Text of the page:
FOX: There was a decline in shootings after Columbine. America was obsessed with 9/11 and there was a period of time when there was no multiple victim shootings in schools. Prior to Columbine, actually, there was a whole stream of shootings about six mass shootings at schools for a period of three or four years. So there are the -- it's a random process when sometimes things cluster together and then sometimes there's a lull and we talk about other factors and other issues in America. TAPPER: There was additional gun control in the'90s and then
some of that has expired since then. Did that have in effect one way or the other on these shootings?
FOX: No. I did measure the impact of the assault weapons ban that we had for a period of time in 1994 on mass shootings and the impact was negligible and indeed, most mass murders don't use assault weapons. They use semiautomatic handguns. That's the most common weapon but not what would be declared an assault weapon and banned. At the same time, it's still a good idea that we limit the size of magazines. The extent to which they have to reload seems to intervene in their way, in their paddle.
TAPPER: To stop these, what does society need to do?
FOX: If you want to stop them, there are things that we should do but I don't think we'll eliminate them. Are we going to round up and arrest everyone that looks a little bizarre or wears black clothing or has a scary Facebook page? I doubt it. You see, we treasure or personal freedoms in America and unfortunately, occasional mass shootings, as horrific as they are, is one of the prices that we pay for the freedoms that we -- that we enjoy. I don't want to minimize the pain and suffering of the victims and their families and the communities. They are horrific. But it's not an epidemic and let's not go in a knee-jerk way and cage society for something that happens very rarely.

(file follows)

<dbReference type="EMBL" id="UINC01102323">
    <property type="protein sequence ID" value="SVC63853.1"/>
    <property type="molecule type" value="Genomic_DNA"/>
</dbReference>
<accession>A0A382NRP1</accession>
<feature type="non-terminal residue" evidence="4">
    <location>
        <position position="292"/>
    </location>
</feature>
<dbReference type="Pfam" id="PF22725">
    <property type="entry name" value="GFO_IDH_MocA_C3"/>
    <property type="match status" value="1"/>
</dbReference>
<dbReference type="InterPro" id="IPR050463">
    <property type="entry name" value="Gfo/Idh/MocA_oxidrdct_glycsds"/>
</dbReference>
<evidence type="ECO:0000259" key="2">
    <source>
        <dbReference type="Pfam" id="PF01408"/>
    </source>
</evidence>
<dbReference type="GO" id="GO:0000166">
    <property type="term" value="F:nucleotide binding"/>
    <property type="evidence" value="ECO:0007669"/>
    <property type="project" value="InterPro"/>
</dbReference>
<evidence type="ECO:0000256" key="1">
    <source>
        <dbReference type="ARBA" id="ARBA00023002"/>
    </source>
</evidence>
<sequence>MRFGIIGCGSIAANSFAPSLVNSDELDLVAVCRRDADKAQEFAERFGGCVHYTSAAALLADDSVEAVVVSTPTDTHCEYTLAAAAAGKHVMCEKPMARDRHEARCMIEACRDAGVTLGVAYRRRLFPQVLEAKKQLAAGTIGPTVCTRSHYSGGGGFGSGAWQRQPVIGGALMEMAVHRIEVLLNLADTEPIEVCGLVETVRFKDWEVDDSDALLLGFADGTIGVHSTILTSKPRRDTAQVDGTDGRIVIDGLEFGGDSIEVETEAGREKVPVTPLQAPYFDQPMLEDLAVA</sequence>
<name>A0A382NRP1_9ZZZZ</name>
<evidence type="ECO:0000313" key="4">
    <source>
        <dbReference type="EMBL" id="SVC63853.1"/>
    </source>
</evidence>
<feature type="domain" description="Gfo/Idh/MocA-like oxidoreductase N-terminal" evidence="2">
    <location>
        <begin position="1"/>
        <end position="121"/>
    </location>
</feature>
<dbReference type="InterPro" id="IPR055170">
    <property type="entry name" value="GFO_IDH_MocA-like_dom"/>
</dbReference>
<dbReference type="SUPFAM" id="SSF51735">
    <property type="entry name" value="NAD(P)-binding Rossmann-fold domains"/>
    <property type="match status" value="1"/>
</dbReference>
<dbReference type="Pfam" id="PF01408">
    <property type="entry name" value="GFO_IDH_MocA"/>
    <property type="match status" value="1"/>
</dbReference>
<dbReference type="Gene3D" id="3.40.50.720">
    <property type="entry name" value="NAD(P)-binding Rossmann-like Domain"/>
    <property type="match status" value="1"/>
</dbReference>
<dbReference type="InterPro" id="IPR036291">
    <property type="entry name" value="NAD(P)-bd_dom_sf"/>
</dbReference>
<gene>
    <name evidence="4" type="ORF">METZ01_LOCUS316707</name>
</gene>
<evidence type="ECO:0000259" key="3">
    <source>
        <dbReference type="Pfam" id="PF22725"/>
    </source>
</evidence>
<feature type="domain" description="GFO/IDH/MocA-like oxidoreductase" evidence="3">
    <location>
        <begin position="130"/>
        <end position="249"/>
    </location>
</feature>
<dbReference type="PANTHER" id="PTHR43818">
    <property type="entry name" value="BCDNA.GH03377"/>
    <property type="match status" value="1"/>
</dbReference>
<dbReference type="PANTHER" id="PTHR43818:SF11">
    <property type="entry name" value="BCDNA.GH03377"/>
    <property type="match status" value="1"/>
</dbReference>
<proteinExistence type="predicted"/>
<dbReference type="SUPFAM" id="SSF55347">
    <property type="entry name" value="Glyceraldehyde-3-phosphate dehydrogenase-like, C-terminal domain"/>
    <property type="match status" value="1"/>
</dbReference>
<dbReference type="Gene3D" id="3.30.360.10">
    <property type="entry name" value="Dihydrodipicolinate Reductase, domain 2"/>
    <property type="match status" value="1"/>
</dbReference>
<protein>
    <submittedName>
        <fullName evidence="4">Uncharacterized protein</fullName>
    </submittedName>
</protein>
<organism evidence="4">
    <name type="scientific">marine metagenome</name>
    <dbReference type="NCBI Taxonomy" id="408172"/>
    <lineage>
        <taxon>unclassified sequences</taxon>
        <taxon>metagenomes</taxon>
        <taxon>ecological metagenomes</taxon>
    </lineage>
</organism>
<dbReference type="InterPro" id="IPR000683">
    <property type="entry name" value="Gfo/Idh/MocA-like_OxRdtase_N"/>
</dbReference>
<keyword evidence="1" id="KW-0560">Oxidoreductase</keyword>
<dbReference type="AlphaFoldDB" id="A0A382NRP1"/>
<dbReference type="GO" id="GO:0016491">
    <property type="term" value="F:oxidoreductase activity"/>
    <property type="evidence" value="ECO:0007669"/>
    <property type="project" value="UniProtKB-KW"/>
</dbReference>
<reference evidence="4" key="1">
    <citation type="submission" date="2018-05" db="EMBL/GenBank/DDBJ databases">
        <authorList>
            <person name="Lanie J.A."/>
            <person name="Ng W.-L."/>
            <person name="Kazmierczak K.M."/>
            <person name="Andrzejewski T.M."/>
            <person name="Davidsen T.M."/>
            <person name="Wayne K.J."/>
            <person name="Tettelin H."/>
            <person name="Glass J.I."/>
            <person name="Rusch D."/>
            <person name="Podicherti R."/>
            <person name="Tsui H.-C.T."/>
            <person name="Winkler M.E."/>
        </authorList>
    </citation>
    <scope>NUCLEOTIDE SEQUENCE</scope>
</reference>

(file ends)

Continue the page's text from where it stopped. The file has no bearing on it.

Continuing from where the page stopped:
TAPPER: James Alan Fox, thank you.
Coming up next, it was supposed to be a beautiful day for the beautiful game. The start of the World Cup in soccer's spiritual home, but instead of cheering on the home team, Brazilians tackle the police. Why are they so angry?
TAPPER: Welcome back to THE LEAD. Turning to the Sports Lead, if soccer is a religion, then the World Cup is its mecca. How else would you explain that parents everywhere would name their kids Diego all because of this guy? The host nation is taking on Croatia all the while protesters clashed, rioting over the $11 billion Brazil spent getting ready to host the tournament.
Brazilians are frustrated with FIFA after the Brazilian government included tax exemptions and constructing $300 million stadiums destined to become unkempt mausoleums someday. FIFA has denied demanding that sweetheart deal. Brazil and Croatia are currently tied 1-1 at the half.
Tonight on CNN, the event that changed the course of American history, a new installment of the CNN series, "The Sixties" examining the assassination of President Kennedy, tonight, 9 p.m. Eastern and Pacific. That's it for THE LEAD. I'm Jake Tapper. I now turn you over to Wolf Blitzer.